I was surprised, given the many awards Marchetta has garnered, that in Australia On the Jellicoe Road has only won a category of the 2008 WA young readers award. Last year she won the US Michael Printz Award for excellence in young adult literature, an award associated with the American Library Association. Why, I wonder, is Craig Silvey’s Jasper Jones categorised as literary fiction, and short-listed for the Miles Franklin Award, and On the Jellicoe Road relegated to YA? Could it be that Silvey’s book has a male protagonist and overtly references literary classics?

Apropos of the cover I loved so much, the B format cover makes the book look like a soft relationships novel for teenage girls and has none of the sense of place and intrigue of the first cover. As a point of contrast, on the cover for Marchetta’s latest book, The Piper’s Son, the publisher has gone 180 degrees the other way – a monochrome photo of a young man walking down a depressing looking inner-city street. It shouts ‘take me seriously’. I checked just in case the book was categorised as adult fiction. But no, despite the protagonist being in his late teens or early twenties, it’s still YA according to Penguin.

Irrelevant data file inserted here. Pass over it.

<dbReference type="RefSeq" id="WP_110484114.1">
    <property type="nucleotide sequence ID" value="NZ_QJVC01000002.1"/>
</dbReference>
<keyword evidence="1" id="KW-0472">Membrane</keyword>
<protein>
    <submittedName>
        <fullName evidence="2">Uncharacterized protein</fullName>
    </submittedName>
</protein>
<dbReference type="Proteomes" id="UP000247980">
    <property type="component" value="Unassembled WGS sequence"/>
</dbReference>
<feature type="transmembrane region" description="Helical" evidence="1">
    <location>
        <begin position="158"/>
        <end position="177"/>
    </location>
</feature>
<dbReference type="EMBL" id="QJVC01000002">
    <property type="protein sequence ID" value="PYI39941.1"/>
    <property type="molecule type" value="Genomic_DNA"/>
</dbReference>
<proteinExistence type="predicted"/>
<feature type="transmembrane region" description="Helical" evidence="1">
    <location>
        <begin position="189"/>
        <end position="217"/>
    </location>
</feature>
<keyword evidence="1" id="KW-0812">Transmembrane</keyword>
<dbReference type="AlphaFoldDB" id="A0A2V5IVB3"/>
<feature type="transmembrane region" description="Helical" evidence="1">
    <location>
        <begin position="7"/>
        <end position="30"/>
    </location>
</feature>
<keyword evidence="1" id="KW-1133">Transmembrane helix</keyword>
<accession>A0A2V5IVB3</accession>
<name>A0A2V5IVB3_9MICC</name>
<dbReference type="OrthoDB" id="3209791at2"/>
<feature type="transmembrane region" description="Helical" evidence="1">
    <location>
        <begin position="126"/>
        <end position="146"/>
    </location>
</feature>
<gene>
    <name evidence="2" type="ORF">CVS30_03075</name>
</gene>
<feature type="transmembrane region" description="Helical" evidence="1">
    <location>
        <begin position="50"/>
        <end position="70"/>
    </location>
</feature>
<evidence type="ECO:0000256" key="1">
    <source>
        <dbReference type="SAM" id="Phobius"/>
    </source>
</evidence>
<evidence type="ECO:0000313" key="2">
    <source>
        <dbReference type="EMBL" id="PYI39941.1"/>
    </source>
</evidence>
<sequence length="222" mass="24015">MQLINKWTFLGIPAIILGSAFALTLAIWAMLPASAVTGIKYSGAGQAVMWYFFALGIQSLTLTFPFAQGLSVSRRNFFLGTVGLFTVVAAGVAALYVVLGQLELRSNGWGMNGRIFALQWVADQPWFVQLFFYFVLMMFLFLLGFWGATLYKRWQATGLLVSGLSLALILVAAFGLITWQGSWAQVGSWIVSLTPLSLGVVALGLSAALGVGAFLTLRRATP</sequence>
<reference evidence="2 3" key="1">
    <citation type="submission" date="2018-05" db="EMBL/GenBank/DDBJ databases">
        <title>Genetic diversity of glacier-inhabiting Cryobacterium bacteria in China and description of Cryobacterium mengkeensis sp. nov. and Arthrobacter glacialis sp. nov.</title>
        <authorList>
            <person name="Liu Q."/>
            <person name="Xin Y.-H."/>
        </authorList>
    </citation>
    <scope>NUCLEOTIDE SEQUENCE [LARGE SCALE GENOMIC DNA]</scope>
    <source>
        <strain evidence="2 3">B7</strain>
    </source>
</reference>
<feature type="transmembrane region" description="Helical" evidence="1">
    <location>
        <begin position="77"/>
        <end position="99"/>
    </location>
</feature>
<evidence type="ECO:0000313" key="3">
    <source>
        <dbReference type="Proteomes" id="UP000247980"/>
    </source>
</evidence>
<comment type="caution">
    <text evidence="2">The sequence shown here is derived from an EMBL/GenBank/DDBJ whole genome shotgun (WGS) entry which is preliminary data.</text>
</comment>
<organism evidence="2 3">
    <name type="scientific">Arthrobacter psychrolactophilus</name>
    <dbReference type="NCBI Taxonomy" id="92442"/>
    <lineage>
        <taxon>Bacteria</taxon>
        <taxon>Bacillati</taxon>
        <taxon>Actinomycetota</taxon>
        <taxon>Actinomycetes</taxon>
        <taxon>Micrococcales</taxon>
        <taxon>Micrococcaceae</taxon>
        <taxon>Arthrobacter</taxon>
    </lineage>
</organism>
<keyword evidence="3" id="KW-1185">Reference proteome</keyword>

What are they thinking?

I read and loved the YA novel A Brief History of Montmaray and a main motivation in buying the book was it’s lovely cover that captured something of a love of reading and the solitariness and yearning for freedom of teenagehood. Imagine my horror when I saw the sequel in my local bookshop – The FitzOsbornes in Exile. Okay I haven’t read this sequel yet but the cover looks like something for a non-fiction book. The post next to the girl looks like some sort of farm implement and her hunched-over pose suggests she’s exhausted (the book description says “Sophie’s dreams of making her debut in shimmering ballgowns …” hmm nothing about toiling on a farm!). The publishers have also rebadged the first book to have the same look. This effort is a bit better. At least it has our heroine looking out over the sea but it’s still not a patch on the original cover.